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Saudi Journal of Kidney Diseases and Transplantation
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ORIGINAL ARTICLE Table of Contents   
Year : 2020  |  Volume : 31  |  Issue : 4  |  Page : 759-766
Influenza A (H1N1) Virus Infection Associated Acute Kidney Injury - A Study from a Tertiary Care Center in South India


Department of Nephrology, Sri Ramachandra Institute of Higher Education and Research (Deemed to be University), Porur, Chennai, Tamil Nadu, India

Correspondence Address:
Elayaperumal Indhumathi
Department of Nephrology, Sri Ramachandra Institute of Higher Education and Research (Deemed to be University), Ramachandra Nagar, Porur, Chennai - 600 116, Tamil Nadu
India
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DOI: 10.4103/1319-2442.292309

PMID: 32801236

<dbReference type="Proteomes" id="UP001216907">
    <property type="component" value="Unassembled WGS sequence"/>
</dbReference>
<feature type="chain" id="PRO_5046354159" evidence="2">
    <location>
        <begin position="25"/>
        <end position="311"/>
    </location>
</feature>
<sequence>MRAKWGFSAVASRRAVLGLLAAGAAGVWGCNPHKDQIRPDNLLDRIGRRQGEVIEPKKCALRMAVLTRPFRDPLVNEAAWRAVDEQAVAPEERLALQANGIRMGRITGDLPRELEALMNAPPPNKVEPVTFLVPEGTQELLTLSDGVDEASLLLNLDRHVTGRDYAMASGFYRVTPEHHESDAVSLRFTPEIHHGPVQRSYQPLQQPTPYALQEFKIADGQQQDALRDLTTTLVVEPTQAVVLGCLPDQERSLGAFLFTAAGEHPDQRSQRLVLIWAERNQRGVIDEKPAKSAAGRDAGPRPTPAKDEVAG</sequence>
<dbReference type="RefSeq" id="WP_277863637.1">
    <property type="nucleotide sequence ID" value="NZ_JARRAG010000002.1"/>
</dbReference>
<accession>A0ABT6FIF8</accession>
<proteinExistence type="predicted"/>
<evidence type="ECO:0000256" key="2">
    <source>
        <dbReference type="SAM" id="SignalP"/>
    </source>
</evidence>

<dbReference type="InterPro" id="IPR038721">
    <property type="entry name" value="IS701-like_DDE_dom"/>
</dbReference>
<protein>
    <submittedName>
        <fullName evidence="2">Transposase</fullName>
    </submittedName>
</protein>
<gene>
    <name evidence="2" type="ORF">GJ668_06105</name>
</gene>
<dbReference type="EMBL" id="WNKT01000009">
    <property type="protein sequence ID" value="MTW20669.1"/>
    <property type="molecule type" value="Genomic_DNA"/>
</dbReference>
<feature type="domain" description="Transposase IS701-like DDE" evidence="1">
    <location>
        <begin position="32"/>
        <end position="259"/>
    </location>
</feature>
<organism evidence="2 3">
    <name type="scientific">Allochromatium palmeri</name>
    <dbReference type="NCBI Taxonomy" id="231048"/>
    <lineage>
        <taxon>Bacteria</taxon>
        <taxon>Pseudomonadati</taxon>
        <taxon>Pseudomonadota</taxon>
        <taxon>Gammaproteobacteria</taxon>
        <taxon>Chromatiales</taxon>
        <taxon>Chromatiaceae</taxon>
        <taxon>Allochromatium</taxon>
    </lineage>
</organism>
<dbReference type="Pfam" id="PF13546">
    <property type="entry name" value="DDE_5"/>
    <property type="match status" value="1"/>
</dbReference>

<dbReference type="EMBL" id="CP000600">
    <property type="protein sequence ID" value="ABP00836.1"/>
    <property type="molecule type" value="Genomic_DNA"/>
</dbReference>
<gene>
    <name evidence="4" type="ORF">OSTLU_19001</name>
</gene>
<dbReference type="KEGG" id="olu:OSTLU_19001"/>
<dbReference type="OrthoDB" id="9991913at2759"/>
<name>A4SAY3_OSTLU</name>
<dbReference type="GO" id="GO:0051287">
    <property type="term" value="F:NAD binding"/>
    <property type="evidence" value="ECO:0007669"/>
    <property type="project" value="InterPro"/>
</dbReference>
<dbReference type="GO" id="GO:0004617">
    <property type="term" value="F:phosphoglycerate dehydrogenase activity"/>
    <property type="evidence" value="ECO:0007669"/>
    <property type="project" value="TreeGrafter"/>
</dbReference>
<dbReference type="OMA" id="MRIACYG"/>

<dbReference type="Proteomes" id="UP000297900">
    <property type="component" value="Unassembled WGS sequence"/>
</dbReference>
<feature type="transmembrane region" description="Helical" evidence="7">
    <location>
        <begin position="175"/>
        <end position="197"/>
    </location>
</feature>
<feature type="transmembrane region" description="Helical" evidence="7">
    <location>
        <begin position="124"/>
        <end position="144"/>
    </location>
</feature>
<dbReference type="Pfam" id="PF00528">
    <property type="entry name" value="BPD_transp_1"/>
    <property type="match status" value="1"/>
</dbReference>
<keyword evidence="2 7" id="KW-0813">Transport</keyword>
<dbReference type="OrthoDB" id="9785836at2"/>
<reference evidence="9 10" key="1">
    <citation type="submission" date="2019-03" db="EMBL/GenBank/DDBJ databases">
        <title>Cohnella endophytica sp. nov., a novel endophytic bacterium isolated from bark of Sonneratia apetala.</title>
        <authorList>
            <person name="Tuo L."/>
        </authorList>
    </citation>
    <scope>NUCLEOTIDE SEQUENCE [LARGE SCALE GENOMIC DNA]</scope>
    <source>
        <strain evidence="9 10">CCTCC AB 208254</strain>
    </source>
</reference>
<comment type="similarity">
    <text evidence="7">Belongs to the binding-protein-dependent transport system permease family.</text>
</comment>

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Influenza A (H1N1) infection in 2009 spread rapidly all over the world. Mortality was high in patients with H1N1-associated acute kidney injury (AKI). We estimated the incidence, risk factors of AKI and mortality associated with H1N1 infection. This is a prospective observational study, including 158 adult patients with H1N1 infection confirmed with real-time reverse transcriptase-polymerase chain reaction conducted between August 2016 and September 2017. AKIN criteria were used to define AKI. Of 158 patients in this study, 112 were male and the mean age was 46.4. Fifteen patients (9.5%) were found to have AKI. The mean age was higher (56.13 ± 10.02) in the AKI group compared to non-AKI (45.48 ± 16.26) (P = 0.007). Presence of shock, multiple organ dysfunction syndrome (MODS), ventilatory support were observed more in the AKI group (P = 0.000). Among AKI patients, the requirement of dialysis was more than 50% (n = 8/15, 53.3%). Eighteen patients died following H1N1 infection (11.4%).Shock (n = 8/18, 44.4%, P = 0.000), MODS (n = 13/18, 72.2%, P = 0.000), intensive care unit (ICU) care (n = 17/18, 94.4%, P = 0.000), ventilatory support (n = 18/18, 100% P = 0.000), AKI (n = 11/18, 61.1%, P = 0.000), and requiring dialysis (n = 7/18, 38.9%, P = 0.000) were significantly associated with mortality compared to patients who survived. The incidence of H1N1 AKI was 9.5%, with > 50% requiring dialysis. Risk factors for AKI included older age, underlying chronic kidney disease, presentation with sepsis, shock, MODS, ICU care, and mechanical ventilation. Mortality was high in patients with AKI compared to non-AKI patients.


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